How is oil made from coconuts

Coconut oil - Not a good alternative to palm oil

The good news first: We don't need vegetable oils from the tropics, enough indigenous oil plants grow in Europe like for example Olive, rapeseed and sunflower. Domestic food not only saves us from questionable cultivation methods overseas, but also Thousands of kilometers of transport routes around the globe.

Like oil palms, coconut palms also grow only in the warm, humid tropics. They need high temperatures and rainfall all year round to thrive. Conditions as they exist in the areas that naturally exist with tropical rainforests are covered.

The biggest Cultivated areas with coconut palms are in Indonesia, the Philippines, India, Tanzania, Sri Lanka, Brazil and Papua New Guinea (see table 1 below). In other words, countries where rainforests are cut down, corruption spreads and human rights are disregarded. But many small island states such as Vanuatu, Fiji and the Solomon Islands also produce large quantities of coconuts. Coconuts are an important economic factor for these countries.

The cultivation of coconut palms takes up land and large areas for the production of large quantities of coconut oil. A single coconut palm provides around 10-20 kg of copra (dried coconut pulp) per year, from which the coconut oil is pressed. About 0.7 tons of coconut oil can be produced on one hectare with coconut palms. In the case of oil palms, it is around 3 tons per hectare. However, coconut palms not only provide vegetable oil, but many other products (see below).

According to figures from the World Food Organization FAO, the Cultivated area with coconut palms on 12 million hectares figure (almost as big as Greece). The harvest is around 73 million tons of coconuts per year. The production of copra is 5 million tons, the production of Coconut oil at 3.5 million tons per year (for comparison: palm oil 65 million in 2016).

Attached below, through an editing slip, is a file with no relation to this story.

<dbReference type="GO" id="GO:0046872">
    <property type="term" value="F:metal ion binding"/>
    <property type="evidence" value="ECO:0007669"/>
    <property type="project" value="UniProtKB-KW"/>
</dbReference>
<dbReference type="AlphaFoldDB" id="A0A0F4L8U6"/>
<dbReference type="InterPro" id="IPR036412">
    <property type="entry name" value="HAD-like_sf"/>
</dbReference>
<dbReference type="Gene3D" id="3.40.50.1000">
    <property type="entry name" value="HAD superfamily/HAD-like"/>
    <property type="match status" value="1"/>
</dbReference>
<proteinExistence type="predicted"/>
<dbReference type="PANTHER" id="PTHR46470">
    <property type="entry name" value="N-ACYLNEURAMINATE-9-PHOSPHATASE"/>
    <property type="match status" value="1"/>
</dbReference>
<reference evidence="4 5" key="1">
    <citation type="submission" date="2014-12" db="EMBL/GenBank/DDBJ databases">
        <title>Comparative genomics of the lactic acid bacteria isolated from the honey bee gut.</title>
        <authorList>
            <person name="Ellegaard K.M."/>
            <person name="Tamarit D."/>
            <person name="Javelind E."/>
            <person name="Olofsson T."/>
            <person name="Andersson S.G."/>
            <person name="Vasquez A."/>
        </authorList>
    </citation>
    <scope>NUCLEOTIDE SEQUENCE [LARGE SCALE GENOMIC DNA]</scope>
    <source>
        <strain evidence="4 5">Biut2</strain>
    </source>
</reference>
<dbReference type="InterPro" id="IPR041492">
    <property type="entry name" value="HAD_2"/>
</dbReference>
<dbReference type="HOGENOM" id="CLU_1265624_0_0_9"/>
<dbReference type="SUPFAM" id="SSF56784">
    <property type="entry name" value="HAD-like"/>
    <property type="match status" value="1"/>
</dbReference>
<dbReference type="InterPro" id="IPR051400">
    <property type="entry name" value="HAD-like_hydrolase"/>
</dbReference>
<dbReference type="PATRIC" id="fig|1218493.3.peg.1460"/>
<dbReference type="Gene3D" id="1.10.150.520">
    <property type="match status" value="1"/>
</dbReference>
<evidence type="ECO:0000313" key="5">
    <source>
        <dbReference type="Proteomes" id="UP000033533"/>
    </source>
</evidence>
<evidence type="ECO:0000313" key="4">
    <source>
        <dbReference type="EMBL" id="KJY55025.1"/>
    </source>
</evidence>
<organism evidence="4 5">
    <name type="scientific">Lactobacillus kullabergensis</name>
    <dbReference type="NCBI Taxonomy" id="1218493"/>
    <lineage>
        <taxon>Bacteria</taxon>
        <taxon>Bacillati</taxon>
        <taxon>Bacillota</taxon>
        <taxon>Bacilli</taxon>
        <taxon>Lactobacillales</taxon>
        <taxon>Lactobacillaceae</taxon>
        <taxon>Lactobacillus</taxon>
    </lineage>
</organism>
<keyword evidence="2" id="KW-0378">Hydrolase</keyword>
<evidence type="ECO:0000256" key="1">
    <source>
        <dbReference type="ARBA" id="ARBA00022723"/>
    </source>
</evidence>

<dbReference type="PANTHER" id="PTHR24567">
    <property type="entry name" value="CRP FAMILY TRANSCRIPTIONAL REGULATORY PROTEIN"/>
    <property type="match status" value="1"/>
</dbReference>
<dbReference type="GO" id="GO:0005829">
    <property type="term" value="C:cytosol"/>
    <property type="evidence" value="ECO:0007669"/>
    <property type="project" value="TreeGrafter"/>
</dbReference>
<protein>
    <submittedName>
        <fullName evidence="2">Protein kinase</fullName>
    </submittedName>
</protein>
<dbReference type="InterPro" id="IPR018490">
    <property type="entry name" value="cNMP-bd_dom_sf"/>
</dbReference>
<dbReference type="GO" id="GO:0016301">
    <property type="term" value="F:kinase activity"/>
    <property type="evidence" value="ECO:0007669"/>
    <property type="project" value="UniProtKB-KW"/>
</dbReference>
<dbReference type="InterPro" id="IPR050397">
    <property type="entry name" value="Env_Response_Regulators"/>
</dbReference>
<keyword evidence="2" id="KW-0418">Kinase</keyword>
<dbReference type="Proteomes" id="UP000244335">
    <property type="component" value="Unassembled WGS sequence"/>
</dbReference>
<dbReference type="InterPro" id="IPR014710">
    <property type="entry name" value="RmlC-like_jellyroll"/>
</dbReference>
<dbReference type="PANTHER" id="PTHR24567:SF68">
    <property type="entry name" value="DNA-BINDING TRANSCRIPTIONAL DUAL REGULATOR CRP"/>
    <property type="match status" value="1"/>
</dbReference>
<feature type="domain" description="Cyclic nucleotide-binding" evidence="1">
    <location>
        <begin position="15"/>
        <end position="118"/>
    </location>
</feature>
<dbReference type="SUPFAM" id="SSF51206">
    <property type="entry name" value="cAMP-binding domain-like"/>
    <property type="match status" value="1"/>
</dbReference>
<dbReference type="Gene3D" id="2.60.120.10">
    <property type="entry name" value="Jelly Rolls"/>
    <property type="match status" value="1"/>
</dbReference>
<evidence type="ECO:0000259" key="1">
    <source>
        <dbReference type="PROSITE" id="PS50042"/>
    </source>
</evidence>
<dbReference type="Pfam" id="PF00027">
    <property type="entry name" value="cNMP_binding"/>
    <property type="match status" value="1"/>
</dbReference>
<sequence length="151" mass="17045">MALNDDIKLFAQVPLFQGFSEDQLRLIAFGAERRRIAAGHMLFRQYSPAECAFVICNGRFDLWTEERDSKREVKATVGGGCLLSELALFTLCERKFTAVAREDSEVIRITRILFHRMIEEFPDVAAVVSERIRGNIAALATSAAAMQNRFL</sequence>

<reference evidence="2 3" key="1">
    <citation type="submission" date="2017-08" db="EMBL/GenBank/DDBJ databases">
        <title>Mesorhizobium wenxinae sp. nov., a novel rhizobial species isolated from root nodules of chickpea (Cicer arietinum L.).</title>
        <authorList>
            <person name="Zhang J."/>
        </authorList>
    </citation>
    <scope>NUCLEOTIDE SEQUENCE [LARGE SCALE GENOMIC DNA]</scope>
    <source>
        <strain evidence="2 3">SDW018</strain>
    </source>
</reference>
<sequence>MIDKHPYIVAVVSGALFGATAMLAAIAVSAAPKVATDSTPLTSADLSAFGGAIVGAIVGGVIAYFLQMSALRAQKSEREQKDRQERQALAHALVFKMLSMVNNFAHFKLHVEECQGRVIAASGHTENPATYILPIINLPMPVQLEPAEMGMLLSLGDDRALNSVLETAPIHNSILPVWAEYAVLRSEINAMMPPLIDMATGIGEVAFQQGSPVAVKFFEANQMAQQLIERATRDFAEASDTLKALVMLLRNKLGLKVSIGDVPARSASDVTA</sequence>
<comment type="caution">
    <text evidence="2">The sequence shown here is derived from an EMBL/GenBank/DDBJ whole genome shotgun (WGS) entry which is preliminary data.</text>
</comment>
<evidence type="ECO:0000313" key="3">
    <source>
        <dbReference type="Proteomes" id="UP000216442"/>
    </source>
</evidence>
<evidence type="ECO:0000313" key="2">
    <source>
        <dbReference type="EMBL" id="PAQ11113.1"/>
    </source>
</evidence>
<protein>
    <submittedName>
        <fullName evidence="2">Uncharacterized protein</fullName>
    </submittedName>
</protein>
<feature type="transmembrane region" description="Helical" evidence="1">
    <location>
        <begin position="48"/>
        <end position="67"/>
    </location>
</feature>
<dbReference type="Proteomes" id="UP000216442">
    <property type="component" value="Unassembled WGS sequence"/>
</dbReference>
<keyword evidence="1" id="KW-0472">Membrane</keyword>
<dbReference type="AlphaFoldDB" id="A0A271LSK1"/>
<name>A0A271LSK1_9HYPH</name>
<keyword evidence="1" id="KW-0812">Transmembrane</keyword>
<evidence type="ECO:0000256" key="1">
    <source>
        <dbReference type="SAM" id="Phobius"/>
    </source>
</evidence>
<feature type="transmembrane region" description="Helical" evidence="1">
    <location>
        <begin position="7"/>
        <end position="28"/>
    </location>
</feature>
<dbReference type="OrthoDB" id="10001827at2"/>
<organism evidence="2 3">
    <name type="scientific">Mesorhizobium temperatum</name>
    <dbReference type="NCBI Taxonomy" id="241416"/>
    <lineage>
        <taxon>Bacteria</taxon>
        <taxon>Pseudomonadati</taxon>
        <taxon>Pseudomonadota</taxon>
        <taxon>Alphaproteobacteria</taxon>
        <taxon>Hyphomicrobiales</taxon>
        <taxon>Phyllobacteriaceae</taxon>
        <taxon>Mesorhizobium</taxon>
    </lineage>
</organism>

The cultivation of coconuts has so far been dominated by smallholders and a large part of the harvest is consumed locally without being recorded by trade statistics. The price of coconuts and coconut products depends on the world market determined by the large trading groups and their customers. The farmers are left behind. They cannot escape poverty by growing coconut palms. And up Company-owned coconut plantations are often done by day laborers, often under inhumane conditions.

The development of coconut plantations has been overshadowed by the global palm oil boom in recent years. Many of the plantations were also created in colonial times and are considered outdated. Since 1961 the area under cultivation has increased from 5.2 million hectares to around 12 million hectares more than doubled (Chart 1). With the growing demand for coconut oil, the business for plantation companies is becoming increasingly attractive.

Oil or coconut trees are neither bad nor good. The problem lies in the tremendous demand for cheap vegetable oils and fats in the world market. The enormous quantities required by industry can be produced particularly inexpensively on huge industrial monocultures and under exploitative working conditions.

When more and more companies switch from palm oil to coconut oil, problems similar to those with the palm oil industry arise very quickly: land grabbing, clearing for new plantations and the destruction of biodiverssity.